At the president’s request, the Sen. Litwak summarized some of the issues involved. The initial concern about sharp disparities between the salaries of full professors in the same department was that market forces, revealed in outside offers to Columbia faculty and in Columbia’s efforts to recruit outside faculty, were skewing decisions about salaries. Productive faculty members who have not entertained outside offers for one reason or another have generally been paid less well. Another concern was that Columbia faculty salaries at senior levels are generally not competitive with those at peer institutions. A third approach considers ways to recognize merit.
—Interim Report from the Ad Hoc Committee on Research Staff Affairs: Sen.
Barry Allen (Res. Stf./HS) summarized the work of the committee, which the Senate created in January 2001 after he and Sen. Stephanie Neuman (Res. Stf./Morn.) had held a series of meetings with colleagues at Lamont, Morningside, and Health Sciences.
The committee has received useful demographic information from the administration about research officers, a group with more than 1800 members. About one-third of these are professional research officers, about a quarter are staff officers, and the rest are post-doctoral research officers.
Many members of the group feel vulnerable and pressured by their supervisors, who are mostly faculty members.
The upshot of the committee’s work is a recommendation for an increase in the number of Senate representatives from two to six, including four professional researchers (three senior, one junior), one staff associates, and one post-doc.
One reason for the relatively large professional research group is that the committee’s second request is for a standing committee of nine, with a grievance function analogous to that of Faculty Affairs, and such a role would require a significant number of senior members. In discussions with Structure and Operations, there has not yet been agreement on what kind of role such a committee should play in hearing grievances.
The committee’s third request is to add new seats for researchers on a number of committees on which researchers are not now represented, including Education, Housing Policy, and others.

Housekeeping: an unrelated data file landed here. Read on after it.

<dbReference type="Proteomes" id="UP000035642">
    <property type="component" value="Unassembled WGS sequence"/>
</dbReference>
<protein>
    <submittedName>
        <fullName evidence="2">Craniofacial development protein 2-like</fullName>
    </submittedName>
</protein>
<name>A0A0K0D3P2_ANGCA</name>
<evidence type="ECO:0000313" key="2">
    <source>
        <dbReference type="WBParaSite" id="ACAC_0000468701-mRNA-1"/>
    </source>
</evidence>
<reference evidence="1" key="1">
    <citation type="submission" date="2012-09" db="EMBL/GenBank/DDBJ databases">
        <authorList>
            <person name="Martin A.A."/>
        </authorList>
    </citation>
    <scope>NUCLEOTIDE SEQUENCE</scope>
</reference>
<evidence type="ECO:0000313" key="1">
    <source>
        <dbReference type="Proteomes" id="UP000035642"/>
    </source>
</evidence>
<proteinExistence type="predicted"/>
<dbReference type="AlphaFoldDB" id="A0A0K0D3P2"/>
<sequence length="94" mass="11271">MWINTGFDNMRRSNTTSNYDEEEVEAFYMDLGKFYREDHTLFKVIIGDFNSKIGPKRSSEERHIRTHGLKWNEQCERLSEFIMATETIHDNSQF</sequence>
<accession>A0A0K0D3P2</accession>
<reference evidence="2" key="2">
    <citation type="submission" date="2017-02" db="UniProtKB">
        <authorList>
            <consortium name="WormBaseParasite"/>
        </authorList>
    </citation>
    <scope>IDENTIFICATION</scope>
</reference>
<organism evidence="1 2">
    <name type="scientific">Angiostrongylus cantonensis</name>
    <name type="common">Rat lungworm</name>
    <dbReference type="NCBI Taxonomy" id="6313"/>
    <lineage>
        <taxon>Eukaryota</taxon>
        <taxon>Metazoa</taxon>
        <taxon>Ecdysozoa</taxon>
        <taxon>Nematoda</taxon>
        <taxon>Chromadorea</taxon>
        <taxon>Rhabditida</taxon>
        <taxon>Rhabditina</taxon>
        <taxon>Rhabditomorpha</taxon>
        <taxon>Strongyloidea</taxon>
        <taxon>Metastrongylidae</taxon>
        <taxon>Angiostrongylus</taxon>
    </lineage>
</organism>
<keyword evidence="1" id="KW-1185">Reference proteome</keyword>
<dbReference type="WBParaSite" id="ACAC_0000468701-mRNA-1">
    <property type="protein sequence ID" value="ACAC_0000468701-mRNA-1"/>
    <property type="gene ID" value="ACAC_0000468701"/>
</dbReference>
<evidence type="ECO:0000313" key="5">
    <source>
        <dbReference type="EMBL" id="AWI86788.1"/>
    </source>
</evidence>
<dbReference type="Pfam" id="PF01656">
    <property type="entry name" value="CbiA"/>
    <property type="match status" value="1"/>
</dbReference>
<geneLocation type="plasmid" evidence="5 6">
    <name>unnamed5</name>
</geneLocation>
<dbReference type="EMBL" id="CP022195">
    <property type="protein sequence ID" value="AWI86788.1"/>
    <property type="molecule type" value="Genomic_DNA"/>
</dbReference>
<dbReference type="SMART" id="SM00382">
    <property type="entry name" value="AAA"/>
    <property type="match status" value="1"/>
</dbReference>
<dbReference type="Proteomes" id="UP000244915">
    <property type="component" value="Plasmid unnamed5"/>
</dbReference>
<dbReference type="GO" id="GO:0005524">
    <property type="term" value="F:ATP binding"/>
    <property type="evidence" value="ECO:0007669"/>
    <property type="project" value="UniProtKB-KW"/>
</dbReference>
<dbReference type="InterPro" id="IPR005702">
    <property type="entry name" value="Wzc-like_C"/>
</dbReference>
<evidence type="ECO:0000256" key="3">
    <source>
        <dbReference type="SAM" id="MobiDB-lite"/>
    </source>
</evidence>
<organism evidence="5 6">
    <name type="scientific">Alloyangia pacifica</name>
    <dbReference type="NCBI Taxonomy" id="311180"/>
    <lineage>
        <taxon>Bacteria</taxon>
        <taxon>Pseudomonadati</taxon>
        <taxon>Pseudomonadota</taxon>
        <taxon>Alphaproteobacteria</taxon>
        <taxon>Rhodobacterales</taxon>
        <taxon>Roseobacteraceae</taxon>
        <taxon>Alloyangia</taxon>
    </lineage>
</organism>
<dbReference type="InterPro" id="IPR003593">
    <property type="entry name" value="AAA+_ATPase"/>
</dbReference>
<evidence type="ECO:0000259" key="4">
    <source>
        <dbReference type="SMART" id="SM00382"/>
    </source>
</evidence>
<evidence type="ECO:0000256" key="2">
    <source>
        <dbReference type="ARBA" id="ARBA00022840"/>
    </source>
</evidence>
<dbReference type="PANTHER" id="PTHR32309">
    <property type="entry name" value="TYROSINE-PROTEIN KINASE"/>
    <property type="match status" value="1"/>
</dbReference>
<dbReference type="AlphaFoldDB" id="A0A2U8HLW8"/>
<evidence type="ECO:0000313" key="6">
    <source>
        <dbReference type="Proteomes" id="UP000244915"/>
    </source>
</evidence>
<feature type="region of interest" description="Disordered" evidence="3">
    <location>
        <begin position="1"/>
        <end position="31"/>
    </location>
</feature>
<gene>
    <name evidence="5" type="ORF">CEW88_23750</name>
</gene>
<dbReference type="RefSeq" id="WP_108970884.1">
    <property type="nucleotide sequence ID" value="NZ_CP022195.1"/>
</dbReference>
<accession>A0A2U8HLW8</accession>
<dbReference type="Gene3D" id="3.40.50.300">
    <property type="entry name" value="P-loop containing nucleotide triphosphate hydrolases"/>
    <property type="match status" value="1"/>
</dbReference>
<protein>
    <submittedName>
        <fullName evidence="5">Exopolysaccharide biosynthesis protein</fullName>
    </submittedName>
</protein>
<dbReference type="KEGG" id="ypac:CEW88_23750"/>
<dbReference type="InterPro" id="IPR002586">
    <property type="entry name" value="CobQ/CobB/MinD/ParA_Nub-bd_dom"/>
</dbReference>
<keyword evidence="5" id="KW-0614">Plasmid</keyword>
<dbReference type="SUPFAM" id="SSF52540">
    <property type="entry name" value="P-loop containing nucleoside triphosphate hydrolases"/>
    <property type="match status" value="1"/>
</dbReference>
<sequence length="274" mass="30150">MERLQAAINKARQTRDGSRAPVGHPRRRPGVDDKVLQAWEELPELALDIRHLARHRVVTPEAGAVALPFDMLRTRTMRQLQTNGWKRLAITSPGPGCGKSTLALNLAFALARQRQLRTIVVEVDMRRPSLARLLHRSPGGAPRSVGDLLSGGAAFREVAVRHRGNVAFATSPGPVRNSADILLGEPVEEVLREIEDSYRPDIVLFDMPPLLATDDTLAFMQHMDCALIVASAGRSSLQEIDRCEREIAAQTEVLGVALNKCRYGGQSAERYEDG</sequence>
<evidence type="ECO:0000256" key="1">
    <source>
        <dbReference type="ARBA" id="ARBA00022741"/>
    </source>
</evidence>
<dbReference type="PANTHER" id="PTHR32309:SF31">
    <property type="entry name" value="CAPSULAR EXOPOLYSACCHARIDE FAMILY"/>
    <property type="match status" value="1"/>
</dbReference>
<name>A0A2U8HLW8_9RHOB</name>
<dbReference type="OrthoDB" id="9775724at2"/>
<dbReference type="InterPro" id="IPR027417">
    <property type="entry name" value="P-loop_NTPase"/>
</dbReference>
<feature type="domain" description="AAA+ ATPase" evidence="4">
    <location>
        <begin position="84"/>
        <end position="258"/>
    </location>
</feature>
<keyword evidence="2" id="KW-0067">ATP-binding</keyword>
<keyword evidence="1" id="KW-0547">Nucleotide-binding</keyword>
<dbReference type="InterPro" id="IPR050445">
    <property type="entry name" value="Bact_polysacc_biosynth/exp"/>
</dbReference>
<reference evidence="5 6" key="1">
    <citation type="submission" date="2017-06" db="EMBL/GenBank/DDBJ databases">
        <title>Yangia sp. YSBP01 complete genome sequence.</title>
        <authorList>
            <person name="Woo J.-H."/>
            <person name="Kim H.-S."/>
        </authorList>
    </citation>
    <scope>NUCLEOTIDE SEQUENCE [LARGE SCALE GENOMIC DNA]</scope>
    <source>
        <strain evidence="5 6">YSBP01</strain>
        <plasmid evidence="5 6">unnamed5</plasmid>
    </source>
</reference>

Sen. Allen said he hoped the committee will continue as an ad hoc group for another year, while it continues the present dialogue with Structure and Operations. But the long-term issues researchers want to address, including grievances and possible revisions of researchers’ titles, will require a permanent standing committee.
With the presentation of the present interim report, Sen. Allen said he hoped to be able to report some progress at the end of this year on the work of Structure and Operations.
Sen. Duby said the Executive Committee and Structure and Operations both favored extending the life of the ad hoc committee for another year.
Sen. Richard Bulliet (Ten., A&S/SS), the acting chair of Structure and Operations, said his committee’s discussions had made clear that proportional representation based on numbers was not a founding principle of the Senate. At the same time the number of research officers has grown enormously since the start of the Senate in 1969, along with their contribution to the University’s budget. So the committee has looked sympathetically on the idea that there should be a significant increase in researchers’ representation in the Senate. Now the committee is looking at the question of constituency—should it be based simply on titles as defined in the Faculty Handbook, or on geography? Another question is the exact role of a standing committee of researchers. While the committee expects to act on the researchers’ proposal, Sen. Bulliet said it is unlikely there will be a resolution by the April Senate meeting. But he hoped for a resolution early in the fall.
Sen. Neuman pointed out that because of the vulnerability of their position, a number of researchers are afraid. As a result, it may be difficult to accomplish elections for each geographical location. That’s why the ad hoc committee had recommended an at-large distribution of Senate seats, so that the committee could redress any imbalance in the composition of the Senate delegation by appointing non-senators to the committee from each school without a Senate representative. Sen. Neuman expressed confidence that Structure and Operations would act on the researchers’ request; the question was when.
Sen. Letty Moss-Salentijn (Ten., SDOS) said that, as the lone faculty representative on the ad hoc researchers’ committee, she has been struck by this group’s vulnerability. She strongly endorsed the committee’s request for a separate grievance committee, and asked for a quick decision from Structure and Operations on that issue.